Coros Vertix 2 – turn off the dual-frequency mode on the GNSS Chip?
My initial testing with the Vertix 2 only used the all-constellation mode plus dual-frequency mode. Sorry! I got a bit carried away with the excitement of the new tech appearing on a sports watch for the first time (the dual-frequency).
However, I was pleasantly pleased with the results which, considering it was a new chip in a new watch, were good. Inevitably, sportswatch makers tune performance over the 6-24 months after release so the initial results bode well for further improvements.
Must Read: Detailed Coros Vertix 2 Review
How about using the recommended mode?
I toyed with using the recommended GNSS mode which has the dual-frequency disabled but thought better of it as my attention turned instead to the Samsung Galaxy Watch4 which was the first watch to run Wear OS 3. Too much tech excitement from another new product in the same month!
Then a reader (@Jason) contacted me and suggested that his results with the Vertix 2 showed that the recommended mode was better than the dual-frequency mode. My interest was piqued and, a few runs later, this is what I think…
Coros Vertix 2 – GNSS is one of the best
Regardless of the dual-frequency setting, the Coros Vertix 2 does have moments where it tracks slightly parallel to the correct track. However, that’s relatively rare and less rare when dual-frequency is disabled. It’s good most of the time when running, even when there are some constraints on satellite reception. However, like all watches, it does struggle when there are difficult urban reception conditions but still gives results that are ‘in the ballpark’ and which won’t make your post-run track look too crazy.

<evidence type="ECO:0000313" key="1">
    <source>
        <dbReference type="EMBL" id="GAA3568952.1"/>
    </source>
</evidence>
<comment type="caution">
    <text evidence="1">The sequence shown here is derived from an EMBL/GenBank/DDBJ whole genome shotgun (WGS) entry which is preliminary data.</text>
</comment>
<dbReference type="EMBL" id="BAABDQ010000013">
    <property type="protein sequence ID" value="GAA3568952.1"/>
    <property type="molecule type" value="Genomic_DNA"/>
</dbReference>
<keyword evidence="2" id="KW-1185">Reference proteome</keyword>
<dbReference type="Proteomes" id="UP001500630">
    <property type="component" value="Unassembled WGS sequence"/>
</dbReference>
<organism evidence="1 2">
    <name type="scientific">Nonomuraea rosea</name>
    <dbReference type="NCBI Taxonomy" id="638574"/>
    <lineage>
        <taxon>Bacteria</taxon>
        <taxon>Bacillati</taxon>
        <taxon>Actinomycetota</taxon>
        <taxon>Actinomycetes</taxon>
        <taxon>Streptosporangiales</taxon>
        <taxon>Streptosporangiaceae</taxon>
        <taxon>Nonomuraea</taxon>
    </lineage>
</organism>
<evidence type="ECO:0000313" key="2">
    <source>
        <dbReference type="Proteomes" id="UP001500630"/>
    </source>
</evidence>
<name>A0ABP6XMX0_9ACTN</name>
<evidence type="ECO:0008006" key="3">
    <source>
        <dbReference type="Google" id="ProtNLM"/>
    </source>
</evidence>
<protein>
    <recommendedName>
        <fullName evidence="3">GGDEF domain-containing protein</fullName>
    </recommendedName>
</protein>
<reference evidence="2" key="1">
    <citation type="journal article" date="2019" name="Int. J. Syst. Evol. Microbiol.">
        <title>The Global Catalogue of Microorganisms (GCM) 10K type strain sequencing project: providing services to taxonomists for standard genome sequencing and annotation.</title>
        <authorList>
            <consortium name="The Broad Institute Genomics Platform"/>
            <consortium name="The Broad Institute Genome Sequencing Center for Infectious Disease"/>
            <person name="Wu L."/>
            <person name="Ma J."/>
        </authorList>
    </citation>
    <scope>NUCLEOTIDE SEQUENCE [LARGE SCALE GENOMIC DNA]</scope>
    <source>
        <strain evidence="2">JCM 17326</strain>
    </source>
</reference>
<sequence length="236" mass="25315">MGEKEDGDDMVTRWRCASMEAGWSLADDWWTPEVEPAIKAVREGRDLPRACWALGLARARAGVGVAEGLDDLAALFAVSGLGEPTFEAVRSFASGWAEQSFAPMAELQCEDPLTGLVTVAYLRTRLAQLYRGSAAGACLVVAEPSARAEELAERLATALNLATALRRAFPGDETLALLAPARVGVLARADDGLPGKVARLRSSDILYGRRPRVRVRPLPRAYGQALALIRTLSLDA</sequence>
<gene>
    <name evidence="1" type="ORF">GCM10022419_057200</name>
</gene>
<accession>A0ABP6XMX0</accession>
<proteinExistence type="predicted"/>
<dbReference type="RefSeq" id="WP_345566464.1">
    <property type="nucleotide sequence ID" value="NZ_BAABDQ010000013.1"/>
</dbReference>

I’ve done quite a lot of testing now with the Vertix 2 and you can see 30 odd miles of testing here just on my standard test route – obviously, I use it elsewhere as well. You can click on this image (or this link) and look at the tracks on DCR’s Analyze software where you can zoom in or out on various sections and also compare against the Ambit 3 and V800 over the same route.
Note: These results are from different days and weather, satellite and other conditions ARE also different.
Explanation: Full Methodology is here.
Mountains – Mount Whitney (the Rockies, USA. Source: Coros)
Note: Coros states this test has all frequency mode ENABLED on the wrist-worn Coros. The Garmin has GLONASS enabled and is mounted on a backpack for better reception.
This image also clicks through to DCR’s site to let you analyze two tracks from Coros when one of their employees recently ascended Mt Whitney. The Vertix 2 track is clearly better. Coros (the company) seem excited and proud with the performance they get in the mountains, especially as one of their target markets is mountaineers.
The ascent data in the source data files DO roughly match so I don’t think the files have been doctored in any way.
I’m getting some good tracks with this new chip folks!